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I got into Car Audio in the 1980s, long before the Internet. Obviously, the Internet is the largest free exchange of knowledge our world has ever seen. However, with fact also comes fiction. The following, are all Myths - no matter how much you'd like to believe in them. Inconveniences such as the Laws of Physics prevent a myth from ever becoming a fact.

1. "Clamping" is an acceptable way to measure the power output of an amplifier.

By far and away, this has to be the biggest myth ever purported in the history of car audio. Quite simple really - the laws of Physics don't permit it. As others have said countless times, one cannot measure the output of a power amplifier in this fashion as the current and voltage are out of phase with one another, unless of course, you've got the amplifier connected to a large resistor and not a loudspeaker. Now, before you argue that "it's good enough for . . . " realize that incorrect data isn't good enough for anything. Any data obtained via incorrect analysis is flawed and therefore useless.

2. "Oversize" cable exists.

It doesn't. No more than an oversize inch, an oversize gallon, or an oversize decibel exists. Long ago, standards were put into place to ensure that cable was manufactured to an agreed upon specification. These specifications are outlined fully by the American Wire Gauge (AWG) standards. They are intended to be used to quickly determine how large a cable is required for the task given the current and length of the circuit. Now, this doesn't prevent the terminology "oversize" to be used in product marketing. But, marketing is just that - marketing. Most of it is designed to confuse you into believing that one company has something special that another doesn't. Cable does certainly exist today that is specified to be one "gauge" when it really is the next gauge larger. This doesn't mean it's better. It's simply mis-labeled.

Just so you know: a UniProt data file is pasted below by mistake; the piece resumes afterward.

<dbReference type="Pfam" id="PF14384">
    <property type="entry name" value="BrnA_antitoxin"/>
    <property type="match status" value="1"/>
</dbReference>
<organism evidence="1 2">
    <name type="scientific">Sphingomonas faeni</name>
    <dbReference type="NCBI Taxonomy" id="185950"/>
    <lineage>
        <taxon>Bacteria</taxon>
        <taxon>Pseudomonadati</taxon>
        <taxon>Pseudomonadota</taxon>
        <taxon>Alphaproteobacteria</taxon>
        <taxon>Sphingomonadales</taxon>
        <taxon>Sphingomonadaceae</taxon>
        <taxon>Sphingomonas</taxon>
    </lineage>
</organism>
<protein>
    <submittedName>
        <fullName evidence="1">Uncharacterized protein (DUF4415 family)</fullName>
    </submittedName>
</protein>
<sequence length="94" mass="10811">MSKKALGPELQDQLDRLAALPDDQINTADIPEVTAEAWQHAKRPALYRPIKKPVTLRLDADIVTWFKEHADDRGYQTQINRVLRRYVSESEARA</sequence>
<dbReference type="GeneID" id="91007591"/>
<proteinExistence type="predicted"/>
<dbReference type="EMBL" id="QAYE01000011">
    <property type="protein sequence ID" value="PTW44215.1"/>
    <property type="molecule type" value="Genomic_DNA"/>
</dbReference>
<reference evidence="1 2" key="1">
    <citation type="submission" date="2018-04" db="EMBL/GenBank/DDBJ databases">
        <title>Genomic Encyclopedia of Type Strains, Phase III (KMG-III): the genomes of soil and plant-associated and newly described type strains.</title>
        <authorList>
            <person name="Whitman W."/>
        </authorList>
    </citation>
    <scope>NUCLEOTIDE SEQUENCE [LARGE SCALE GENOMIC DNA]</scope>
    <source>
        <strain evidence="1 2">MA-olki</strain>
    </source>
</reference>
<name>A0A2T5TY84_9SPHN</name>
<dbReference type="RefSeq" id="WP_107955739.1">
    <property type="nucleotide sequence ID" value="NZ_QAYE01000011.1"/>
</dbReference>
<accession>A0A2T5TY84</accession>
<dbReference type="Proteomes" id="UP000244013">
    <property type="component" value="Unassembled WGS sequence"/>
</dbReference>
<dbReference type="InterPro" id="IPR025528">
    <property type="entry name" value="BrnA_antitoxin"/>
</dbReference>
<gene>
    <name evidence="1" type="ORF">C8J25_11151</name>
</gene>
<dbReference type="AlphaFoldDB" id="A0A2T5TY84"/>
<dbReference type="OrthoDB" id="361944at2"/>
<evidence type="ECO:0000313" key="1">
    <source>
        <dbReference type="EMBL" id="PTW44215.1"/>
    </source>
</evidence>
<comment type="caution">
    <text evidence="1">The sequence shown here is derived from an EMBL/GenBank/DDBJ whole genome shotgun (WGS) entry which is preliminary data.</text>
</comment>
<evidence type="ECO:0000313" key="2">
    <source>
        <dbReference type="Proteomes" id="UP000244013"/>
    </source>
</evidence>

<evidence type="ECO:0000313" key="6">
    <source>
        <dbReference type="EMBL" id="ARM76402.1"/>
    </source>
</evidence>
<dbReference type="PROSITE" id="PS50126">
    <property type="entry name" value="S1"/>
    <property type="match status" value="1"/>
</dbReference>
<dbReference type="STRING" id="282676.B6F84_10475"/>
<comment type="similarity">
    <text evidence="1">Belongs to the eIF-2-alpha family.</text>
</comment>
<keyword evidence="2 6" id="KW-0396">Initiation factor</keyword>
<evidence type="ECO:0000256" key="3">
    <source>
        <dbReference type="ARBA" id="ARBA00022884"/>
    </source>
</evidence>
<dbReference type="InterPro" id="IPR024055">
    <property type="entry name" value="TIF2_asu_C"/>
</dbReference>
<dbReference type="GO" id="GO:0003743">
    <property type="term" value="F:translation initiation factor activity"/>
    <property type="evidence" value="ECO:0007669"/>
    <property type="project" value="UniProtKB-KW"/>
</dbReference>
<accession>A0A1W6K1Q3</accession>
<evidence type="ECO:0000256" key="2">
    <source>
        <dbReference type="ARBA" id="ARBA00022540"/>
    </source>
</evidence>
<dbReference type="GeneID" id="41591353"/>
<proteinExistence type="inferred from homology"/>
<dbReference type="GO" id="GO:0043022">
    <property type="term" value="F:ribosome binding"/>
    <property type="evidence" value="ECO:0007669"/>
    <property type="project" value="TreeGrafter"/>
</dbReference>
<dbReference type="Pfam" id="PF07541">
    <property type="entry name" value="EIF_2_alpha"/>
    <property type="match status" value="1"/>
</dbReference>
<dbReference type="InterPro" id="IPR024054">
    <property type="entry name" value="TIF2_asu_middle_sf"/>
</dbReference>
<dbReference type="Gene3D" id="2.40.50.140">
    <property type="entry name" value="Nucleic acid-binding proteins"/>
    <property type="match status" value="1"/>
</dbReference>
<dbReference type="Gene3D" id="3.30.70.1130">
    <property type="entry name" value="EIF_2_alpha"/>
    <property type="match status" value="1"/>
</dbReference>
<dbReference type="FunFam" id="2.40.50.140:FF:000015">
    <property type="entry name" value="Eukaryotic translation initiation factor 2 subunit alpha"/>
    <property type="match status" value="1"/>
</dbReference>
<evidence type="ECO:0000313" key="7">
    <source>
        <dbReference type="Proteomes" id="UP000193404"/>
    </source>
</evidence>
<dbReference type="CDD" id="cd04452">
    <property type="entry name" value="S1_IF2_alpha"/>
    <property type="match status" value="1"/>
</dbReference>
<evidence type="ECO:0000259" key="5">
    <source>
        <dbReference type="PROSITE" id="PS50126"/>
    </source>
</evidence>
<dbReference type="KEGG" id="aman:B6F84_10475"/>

3. CCA is just as good.

CCA, or Copper Clad Aluminum, was intended to be a deception from the word GO. Companies entered the cable market with an intent to take a slice of the pie owned by the main cable suppliers. The easiest way to do this is to come to the market with a lower price. As copper is a commodity, its costs are clearly defined by the market. Larger companies that have greater buying power have the ability to purchase cable (copper / jacket / mfg) at a lower price than smaller companies with less buying power due to economies of scale. So . . . if you want to enter the cable business, offer product at a lower price than the big guys, and don't have the buying power they do, the way to accomplish this is to purchase lower quality goods and then market it as a lower priced alternative. So, yes that's exactly what CCA is - a lower priced alternative to standard copper cable. That would make OFC a higher priced alternative and tinned OFC an ever higher priced alternative. So, what's wrong with the below line of thinking?

- CCA - lower priced alternative

- Copper - the reference

- OFC - better alternative

- tinned OFC - best alternative